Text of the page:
Ixmon is a terminal based reader and monitor for RSS, Atom, YouTube, Vine, Instragram, Twitter, Gmail, weather, stocks, cryptocurrency, and more. Hundreds of data sources can be comfortably tracked and special syntax URLs such as stock://AAPL or coin://bitcoin allow you to extend the capabilities of RSS and put all this data in an interface you can search or quickly navigate through using VIM-style keyboard shortcuts. Items can be sorted by time or media type and network resources are conserved by using an exponential decay polling algorithm.
Speedpad is a small and portable ncurses-powered tool to test, train, and increase typing speed on arbitrary text input. It is designed for intermediate-to-advanced level typists and assumes that you have already learned how to touch type. It does not use lessons, single words, or other synthetic stuff. It supports tab expansion, auto indentation, and syntax to train on code. It features a reference speed robot and supports CPS, CPM, WPM, PPM, and CPH/KPH metrics. It shows detailed statistics about speed and helps find and eliminate frequent typos. Stats are dumped to standard output in a machine-readable format after completion, and can be piped into gnuplot.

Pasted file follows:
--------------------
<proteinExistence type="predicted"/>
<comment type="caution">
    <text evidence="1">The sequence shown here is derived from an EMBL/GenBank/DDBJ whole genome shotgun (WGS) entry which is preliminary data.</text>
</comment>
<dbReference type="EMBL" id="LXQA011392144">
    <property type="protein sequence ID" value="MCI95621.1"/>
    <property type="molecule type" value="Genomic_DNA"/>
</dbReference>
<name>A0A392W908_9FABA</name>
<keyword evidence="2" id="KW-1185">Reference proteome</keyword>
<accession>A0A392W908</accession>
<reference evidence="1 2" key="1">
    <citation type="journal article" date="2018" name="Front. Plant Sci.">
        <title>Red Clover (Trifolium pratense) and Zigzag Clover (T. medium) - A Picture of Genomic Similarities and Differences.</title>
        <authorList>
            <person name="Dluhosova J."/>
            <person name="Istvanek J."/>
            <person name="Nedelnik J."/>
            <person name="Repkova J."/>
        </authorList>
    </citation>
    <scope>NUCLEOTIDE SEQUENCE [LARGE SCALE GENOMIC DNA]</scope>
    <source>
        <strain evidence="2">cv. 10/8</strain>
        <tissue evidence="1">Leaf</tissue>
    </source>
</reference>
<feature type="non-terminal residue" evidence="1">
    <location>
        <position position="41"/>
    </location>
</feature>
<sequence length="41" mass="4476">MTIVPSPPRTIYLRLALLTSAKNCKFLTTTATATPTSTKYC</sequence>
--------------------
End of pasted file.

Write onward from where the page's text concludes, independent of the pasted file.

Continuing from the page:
terminal_colors is a tool to display a terminal color chart for 8, 16, 88, and 256 color terminals. It provides all the functionality of the various similar scripts found around the Web with some additional bells and whistles. It automatically detects 8, 16, 88, and 256 color capabilities (via ncurses) and displays the appropriate color charts. It can display the colors as blocks or (2D) cubes, optionally with color values overlaid in int or hex values. It can show the full rgb text string as well. It can also show the display with a vertical (default) or horizontal orientation. It has the option of additional padding and supports -h --help as well. It also works as a utility for converting between 256 and 88 color values.
XorCurses is a game based entirely on Xor by Astral Software. The original game was released around 1987 for the 8-bit home computers popular at the time. XorCurses attempts to faithfully recreate that game for Linux, but slightly ironically, uses ASCII characters instead of pixel based graphics (which even the 8-bit computers could manage). The idea of Xor is to roam around a series of mazes collecting masks. The first level is simply a matter of finding your way around, but the second level introduces fish and chickens which block your path or kill you if they hit you. From there on in, things get progressively tougher and really is a challenging and difficult puzzle game.